SPAM, Consent, and Dorset Cereals

My SPAM campaign rumbles on, the flow of UK Based SPAM mercifully now stopping to a trickle. But wait! One pings into my inbox, from Dorset Cereals inviting me to “Win a spectacular cottage getaway!” on Friday the 24th of April.

I’m obviously less than pleased, so immediately send them a NBA informing them that they have sent me a commercial email contrary to the PECR, and then an exchange of emails takes place, cumulating in the latest one which accuses me of lying and deliberately signing up to their mailing list.

They claim; “We have not failed to comply with s22 of the Privacy and Electronic Communications (EC Directive) Regulations 2003. The email which was sent to your email address on 24th April was, to the very best of our knowledge, sent with the consent of the recipient. We’d speculate, based on comments you make on your public blog, that you did personally sign-up on the 17th (and that you did so with a view to identifying any possible grounds on which to raise a spurious and opportunistic claim for monetary compensation) – and that we did therefore, until hearing from you on the 24th April, have your unequivocal consent.”

Now as many people know, that if I made a court claim based upon a claim that was not true, I would be guilty of perjury. To even make a claim such as this in a NBA is dodgy grounds, but the purpose of a NBA is to establish if there was consent in place. If I *had* signed up for the mailing list at some point in the past, then I would of course, then have been able to hold my hands up and say “whoops – my bad”, but that’s not the case here.

Dorset Cereals (Who are ABF Grain Products Limited) are going to be on the receiving end of a small claims action now once I’ve sorted some stuff out at work and have some free time again.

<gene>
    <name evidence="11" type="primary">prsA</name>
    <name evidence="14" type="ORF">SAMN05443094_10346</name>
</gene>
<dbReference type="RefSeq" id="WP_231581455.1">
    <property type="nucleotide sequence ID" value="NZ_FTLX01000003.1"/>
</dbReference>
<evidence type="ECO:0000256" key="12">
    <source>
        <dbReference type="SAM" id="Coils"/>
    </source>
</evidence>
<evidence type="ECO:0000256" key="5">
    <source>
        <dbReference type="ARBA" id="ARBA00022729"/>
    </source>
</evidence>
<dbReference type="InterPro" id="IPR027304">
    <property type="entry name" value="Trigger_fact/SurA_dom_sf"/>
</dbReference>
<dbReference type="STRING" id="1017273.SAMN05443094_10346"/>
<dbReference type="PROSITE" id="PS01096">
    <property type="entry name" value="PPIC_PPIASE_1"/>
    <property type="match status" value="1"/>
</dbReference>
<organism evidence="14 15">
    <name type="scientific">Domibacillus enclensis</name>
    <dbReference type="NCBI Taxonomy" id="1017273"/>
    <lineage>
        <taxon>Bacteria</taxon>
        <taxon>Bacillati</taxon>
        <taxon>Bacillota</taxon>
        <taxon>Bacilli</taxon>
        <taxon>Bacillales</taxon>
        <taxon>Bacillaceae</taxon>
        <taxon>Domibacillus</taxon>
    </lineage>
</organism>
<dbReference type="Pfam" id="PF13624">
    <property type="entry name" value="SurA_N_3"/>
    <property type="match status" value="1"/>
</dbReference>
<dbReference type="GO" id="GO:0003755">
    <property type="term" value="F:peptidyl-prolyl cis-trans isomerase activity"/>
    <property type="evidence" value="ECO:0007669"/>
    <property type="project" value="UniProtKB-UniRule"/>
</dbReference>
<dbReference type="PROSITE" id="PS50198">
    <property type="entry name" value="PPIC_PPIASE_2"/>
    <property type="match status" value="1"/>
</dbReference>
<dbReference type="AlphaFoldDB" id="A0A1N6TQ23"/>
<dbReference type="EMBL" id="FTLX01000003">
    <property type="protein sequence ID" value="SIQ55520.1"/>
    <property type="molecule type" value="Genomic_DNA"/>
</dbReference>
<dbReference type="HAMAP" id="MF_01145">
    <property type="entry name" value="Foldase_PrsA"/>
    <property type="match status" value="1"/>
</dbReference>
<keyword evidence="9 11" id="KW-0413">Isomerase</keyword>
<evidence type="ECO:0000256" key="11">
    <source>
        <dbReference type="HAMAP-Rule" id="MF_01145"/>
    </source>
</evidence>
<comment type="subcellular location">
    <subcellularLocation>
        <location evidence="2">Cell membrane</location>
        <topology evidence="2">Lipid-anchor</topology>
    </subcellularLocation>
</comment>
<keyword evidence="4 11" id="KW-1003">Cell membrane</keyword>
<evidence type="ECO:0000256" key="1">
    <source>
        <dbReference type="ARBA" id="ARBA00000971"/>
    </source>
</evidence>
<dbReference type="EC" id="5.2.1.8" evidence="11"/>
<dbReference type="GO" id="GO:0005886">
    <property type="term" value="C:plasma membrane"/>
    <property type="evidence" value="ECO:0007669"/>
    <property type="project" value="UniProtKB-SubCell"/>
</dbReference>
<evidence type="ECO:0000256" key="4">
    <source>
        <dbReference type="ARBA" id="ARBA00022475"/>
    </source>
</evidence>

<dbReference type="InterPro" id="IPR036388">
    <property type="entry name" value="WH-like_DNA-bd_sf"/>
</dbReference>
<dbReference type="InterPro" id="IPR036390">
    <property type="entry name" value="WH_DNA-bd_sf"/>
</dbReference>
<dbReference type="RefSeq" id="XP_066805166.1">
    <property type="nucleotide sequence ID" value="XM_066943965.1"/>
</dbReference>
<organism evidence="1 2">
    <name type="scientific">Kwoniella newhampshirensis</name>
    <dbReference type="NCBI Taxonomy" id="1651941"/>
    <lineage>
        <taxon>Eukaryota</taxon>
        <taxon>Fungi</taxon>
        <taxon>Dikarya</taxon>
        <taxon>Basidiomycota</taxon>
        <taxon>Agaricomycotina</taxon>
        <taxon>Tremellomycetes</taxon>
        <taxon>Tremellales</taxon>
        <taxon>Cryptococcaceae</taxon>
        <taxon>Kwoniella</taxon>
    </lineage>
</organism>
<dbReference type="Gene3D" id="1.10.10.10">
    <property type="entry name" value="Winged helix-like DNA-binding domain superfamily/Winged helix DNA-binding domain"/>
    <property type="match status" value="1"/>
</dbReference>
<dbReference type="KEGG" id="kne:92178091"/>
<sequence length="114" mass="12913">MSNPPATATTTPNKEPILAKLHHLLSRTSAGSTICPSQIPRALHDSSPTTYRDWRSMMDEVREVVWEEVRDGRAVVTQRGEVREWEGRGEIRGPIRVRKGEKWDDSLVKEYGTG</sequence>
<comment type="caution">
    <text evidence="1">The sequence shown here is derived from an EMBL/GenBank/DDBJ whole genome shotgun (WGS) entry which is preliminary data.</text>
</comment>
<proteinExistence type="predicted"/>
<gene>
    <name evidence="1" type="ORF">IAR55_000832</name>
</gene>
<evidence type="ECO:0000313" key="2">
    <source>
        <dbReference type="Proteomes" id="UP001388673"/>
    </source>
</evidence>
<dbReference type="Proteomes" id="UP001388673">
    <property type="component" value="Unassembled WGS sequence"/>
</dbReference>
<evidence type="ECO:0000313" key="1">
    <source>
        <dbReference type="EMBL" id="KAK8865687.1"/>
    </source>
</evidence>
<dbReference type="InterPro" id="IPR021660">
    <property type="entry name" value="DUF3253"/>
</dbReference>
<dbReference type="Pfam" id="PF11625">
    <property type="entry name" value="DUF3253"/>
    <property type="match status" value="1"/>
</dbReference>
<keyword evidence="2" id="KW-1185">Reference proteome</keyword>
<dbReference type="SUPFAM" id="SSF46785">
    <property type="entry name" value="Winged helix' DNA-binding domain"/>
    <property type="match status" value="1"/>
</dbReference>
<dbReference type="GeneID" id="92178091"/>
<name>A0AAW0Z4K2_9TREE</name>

So, back to the other topic here – consent. Does anyone think that accepting blind input into a form on a website establishes consent? I don’t think so, as anyone could enter anybodys email address and sign it up. The provisions within S22 (2) for giving consent are quite clear; “Except in the circumstances referred to in paragraph (3), a person shall neither transmit, nor instigate the transmission of, unsolicited communications for the purposes of direct marketing by means of electronic mail unless the recipient of the electronic mail has previously notified the sender that he consents for the time being to such communications being sent by, or at the instigation of, the sender.”

They also refused to provide me with the IP address that supposedly signed the email address up to the list (I can only speculate that perhaps that IP address resolves to a known location of theirs, or to outside the UK), but as they’re playing the DPA game and claiming they cannot provide it, well, that’ll have to wait till we’re in court.

The key phrase is “previously notified the sender” which implies that there should be direct contact indicating consent. Their signup form is also flawed from the point of the PECR by featuring a pre-ticked opt-in box (Roddy Mansfield vs John Lewis told us that such action would not signify consent). The ICO says that best practice is to provide an unticked box.

If you’re considering data capture for a newsletter or other commercial venture, then I would strongly advise using double opt-in. Generate a single email to the subscriber with a unique link, and if they don’t respond to it within a time frame, discard the email address. That’s the safest way to obtain, and confirm consent. Don’t do what Dorset Cereals have done.

And if any other companies think that I would stoop low enough to sign up to your mailing list so I can sue you – I take this matter very, very seriously, and would caution you to be careful in your claims with me. If I’ve contacted you, it’s because I have a real and honest opinion that I have never signed up to your list.

Posted in SPAM

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